Presentation on theme: "HOW TO MANAGE A FLARE Psoriatic Arthritis. What is psoriatic arthritis?"— Presentation transcript:
HOW TO MANAGE A FLARE Psoriatic Arthritis
What is psoriatic arthritis?
Psoriatic Arthritis Arthritis is inflammation of joints Psoriasis is a skin condition which causes patches or plaques of red scaly skin. Psoriatic arthritis is a type of arthritis which develops in some people with psoriasis Skin psoriasis can be severe or mild, some people just have a family history of psoriasis
A normal joint Movement occurs when muscles pull on tendons Cartilage covers the ends of bone Synovial fluid lubricates the joint Synovium surrounds the joint and makes synovial fluid The outer part of synovium is the capsule which is tough and keeps everything in place Muscles and tendons provide stability
Psoriatic Arthritis Inflammation can occur in the synovium (lining which creates the lubricating synovial fluid) “synovitis” Inflammation can occur in the tendons and/or ligaments “tendonitis” “enthesitis”
Which joints are affected? Psoriatic arthritis is very variable People are affected in different ways Some people have many inflammed joints Some people have just one inflammed joint
Types of Psoritatic Arthritis Asymetrical Oligoarticular “oligo” means few Less than 5 joints at one time. E.g. knee and a few joints in the hands
Types of Psoritatic Arthritis Symmetrical polyarthritis “poly” means many Usually lots of small joints. E.g. in hands and wrists
Types of Psoritatic Arthritis Spondyloarthritis “Spondylo” means spine Back pain is the main symptom
Types of Psoritatic Arthritis Distal Interphalyngeal Joint predominant Rare pattern affecting joints at ends of the fingers Arthritis mutilans Rare severe form causing a lot of joint damage
Psoriatic Arthritis Symptoms Joint Symptoms Pain and stiffness. Stiffness usually worse in the morning and after rest. Inflammation causes swelling and redness. Tendon inflammation E.g. Achilles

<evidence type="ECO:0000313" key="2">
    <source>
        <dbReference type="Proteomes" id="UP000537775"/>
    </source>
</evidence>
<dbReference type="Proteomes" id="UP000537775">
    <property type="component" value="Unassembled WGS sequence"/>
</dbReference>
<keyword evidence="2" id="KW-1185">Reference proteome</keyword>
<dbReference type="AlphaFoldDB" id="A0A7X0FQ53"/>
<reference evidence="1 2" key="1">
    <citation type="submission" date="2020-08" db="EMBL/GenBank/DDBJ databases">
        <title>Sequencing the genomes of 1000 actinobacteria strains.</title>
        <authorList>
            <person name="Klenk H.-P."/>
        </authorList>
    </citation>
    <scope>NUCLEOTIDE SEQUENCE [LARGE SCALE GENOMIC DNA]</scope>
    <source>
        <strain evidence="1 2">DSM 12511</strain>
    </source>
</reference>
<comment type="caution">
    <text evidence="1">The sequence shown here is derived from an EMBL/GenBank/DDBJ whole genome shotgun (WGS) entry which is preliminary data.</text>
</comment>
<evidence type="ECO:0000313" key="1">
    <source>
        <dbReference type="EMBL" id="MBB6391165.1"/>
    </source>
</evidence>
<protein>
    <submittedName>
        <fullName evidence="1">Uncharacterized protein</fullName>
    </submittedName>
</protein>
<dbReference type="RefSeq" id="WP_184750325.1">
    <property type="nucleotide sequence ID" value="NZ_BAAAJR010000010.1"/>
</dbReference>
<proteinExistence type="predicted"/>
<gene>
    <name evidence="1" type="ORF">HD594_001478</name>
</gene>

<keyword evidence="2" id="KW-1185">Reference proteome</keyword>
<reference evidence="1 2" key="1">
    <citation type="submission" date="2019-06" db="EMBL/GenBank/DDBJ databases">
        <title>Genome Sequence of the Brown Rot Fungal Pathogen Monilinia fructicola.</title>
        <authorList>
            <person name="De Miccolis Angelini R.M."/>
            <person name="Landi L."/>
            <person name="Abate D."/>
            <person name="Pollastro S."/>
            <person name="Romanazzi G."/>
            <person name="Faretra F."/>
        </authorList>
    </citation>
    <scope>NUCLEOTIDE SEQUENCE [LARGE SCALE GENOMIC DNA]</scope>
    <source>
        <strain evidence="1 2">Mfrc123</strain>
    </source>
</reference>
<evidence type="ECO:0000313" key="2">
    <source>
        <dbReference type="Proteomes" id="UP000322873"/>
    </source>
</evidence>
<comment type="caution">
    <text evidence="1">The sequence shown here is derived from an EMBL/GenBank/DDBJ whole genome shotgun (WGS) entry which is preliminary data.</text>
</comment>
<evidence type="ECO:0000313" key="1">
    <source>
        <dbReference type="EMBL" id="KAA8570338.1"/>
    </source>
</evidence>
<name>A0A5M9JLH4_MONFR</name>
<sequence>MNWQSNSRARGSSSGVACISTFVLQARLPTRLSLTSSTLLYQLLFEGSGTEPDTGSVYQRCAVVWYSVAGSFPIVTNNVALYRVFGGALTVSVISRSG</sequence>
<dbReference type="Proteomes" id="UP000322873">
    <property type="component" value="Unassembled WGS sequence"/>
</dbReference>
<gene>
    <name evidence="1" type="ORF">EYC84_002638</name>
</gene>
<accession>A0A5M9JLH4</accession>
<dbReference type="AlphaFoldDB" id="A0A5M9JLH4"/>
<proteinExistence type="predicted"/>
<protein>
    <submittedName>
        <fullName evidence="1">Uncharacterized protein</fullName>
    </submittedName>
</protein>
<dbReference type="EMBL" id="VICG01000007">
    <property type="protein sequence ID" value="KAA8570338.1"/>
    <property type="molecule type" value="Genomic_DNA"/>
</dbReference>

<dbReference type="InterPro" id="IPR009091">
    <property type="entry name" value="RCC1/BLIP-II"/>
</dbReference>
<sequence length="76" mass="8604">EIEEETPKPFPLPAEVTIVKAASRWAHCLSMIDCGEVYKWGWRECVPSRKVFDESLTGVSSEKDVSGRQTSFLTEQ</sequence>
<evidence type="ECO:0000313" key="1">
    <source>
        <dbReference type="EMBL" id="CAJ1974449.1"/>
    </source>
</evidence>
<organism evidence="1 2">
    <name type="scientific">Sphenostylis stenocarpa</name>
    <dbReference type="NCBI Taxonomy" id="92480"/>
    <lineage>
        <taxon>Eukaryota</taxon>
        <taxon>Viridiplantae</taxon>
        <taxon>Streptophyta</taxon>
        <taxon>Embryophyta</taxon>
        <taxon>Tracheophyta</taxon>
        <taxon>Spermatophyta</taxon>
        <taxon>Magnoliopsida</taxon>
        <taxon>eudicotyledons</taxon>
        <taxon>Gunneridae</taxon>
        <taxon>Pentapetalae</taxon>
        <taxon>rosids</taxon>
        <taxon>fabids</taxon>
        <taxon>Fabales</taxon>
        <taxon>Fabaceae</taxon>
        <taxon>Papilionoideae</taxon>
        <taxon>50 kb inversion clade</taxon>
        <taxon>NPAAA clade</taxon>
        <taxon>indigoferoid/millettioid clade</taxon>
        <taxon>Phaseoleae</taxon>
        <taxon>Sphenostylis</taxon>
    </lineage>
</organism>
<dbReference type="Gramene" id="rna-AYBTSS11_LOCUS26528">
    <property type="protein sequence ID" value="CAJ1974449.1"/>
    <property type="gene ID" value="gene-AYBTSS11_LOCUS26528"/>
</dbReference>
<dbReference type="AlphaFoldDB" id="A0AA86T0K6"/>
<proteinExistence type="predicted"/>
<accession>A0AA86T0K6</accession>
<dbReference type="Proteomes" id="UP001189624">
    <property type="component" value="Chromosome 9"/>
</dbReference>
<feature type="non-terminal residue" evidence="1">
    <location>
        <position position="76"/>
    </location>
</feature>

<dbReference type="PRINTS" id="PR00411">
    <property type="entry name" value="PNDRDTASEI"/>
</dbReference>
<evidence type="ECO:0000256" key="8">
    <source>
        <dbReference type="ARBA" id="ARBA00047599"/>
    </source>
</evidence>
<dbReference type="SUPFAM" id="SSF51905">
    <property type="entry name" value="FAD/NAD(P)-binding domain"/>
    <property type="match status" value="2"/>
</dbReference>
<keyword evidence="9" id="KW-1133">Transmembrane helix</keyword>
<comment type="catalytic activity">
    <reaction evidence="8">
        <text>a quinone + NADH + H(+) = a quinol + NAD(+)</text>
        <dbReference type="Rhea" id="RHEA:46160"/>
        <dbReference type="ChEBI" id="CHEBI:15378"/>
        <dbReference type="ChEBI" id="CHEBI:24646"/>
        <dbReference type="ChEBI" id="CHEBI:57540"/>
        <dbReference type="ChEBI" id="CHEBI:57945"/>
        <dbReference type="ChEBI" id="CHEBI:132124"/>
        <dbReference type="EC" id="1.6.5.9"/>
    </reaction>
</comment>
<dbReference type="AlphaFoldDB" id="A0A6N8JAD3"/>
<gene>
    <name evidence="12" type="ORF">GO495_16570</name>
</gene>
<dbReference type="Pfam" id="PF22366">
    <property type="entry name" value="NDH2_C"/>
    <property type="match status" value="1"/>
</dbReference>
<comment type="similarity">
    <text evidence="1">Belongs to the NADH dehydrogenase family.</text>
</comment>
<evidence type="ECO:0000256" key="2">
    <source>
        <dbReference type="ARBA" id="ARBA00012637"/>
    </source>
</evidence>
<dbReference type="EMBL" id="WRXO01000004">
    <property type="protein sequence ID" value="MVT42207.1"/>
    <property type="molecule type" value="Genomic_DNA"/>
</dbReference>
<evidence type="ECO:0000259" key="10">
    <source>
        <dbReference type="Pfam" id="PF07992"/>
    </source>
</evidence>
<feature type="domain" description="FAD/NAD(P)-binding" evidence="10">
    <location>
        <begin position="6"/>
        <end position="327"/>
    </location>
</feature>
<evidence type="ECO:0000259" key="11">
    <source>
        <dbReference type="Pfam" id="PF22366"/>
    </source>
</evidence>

Other symptoms Dactylitis “Sausage” fingers or toes Nail psoriasis Inflammation of eye “conjunctivitis” or “iritis” Tiredness
What is a flare?
Psoriatic arthritis is a chronic relapsing remitting condition This means it is persistent and sometimes flares up whilst at other times settles down It is difficult to predict for an individual how the disease will progress and how severely they might be affected
What is a flare? A flare means that there is more inflammation and symptoms are worse A flare may involve one joint or several joints Affected joints become painful and swollen Tendons and ligaments may be inflammed
What is a flare? A flare may be short or may last a few weeks Flares can occur following an infection, surgery or often for no apparent reason at all They may develop over a period of hours or days
Can flares be prevented? Goals of treatment are Reduce pain and stiffness Prevent joint damage Minimise disability caused by pain or joint damage
Can flares be prevented? Many patients need long-term medication to control their symptoms Taking these medications should reduce inflammation and flares Even when control is good flares can still occur
What can you do when a flare occurs?
Treatments Relieve Symptoms of pain and stiffness Help things to settle down and reduce the length of the flare Help to prevent damage
What Can You Do at Home?